Driving through the center of a town that’s not mine, I saw a store on the corner of a street I’d never cross and in the window a sign said SALE said CLOSING and it made me miss you for being gone, miss a stranger for never having met. I fear next time you see me I’ll be gray. And sometimes (I confess) I’m scared of death (and sleep), or not scared, but unwilling to leave the nightstand stack, the hiking path, the screened-in porch, his dimpled cheek, you, all I know or have never known, for this too, I already love. I kissed you in a dream, amid flood, amid ruins, and I couldn’t find my blue suitcase when it came time to go. I walked around holding everything I had in my hands, looking. Maybe what I fear most is an empty store that once sold furniture—tables, lamps, settees—to people like me who stay so we remain apart. Maybe all of life is a lesson in how to feel far from what you love. Like how I trailed that one Jeep on a long drive across back roads, learned the way it hugged the curves, the flicker of its brake lights, but never stopped in the same place. And here I am in an evening kitchen, looking out at the house on the hill, loving all the things that will leave, by which I mean, everything.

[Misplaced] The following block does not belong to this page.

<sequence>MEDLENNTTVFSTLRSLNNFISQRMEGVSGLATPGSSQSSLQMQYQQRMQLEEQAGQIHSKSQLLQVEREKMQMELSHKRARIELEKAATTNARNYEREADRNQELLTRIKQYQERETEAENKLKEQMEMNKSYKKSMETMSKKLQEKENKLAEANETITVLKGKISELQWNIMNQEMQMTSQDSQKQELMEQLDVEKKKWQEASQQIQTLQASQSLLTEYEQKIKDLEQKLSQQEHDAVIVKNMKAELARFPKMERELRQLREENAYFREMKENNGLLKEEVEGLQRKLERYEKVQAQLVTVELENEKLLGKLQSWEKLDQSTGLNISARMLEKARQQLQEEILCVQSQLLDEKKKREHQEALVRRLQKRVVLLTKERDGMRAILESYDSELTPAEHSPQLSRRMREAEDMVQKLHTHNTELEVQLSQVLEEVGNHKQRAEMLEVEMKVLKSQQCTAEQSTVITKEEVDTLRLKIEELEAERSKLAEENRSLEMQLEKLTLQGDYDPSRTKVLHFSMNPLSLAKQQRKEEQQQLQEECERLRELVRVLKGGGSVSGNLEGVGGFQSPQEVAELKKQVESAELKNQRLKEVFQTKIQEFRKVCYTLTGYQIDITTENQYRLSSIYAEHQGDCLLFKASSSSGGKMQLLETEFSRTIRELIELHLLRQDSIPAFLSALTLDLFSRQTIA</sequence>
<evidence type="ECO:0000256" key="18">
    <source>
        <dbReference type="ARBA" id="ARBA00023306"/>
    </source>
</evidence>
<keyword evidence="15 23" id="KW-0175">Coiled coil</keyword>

Dina L. Relles’ work has been/will be in The Atlantic, matchbook, Monkeybicycle, Hobart, Passages North, DIAGRAM, River Teeth, and Wigleaf, among others. She is the Nonfiction Editor at Pidgeonholes and an Assistant Prose Poetry Editor at Pithead Chapel. More at http://www.dinarelles.com or @DinaLRelles.
Cover Photo by Khairil Zhafri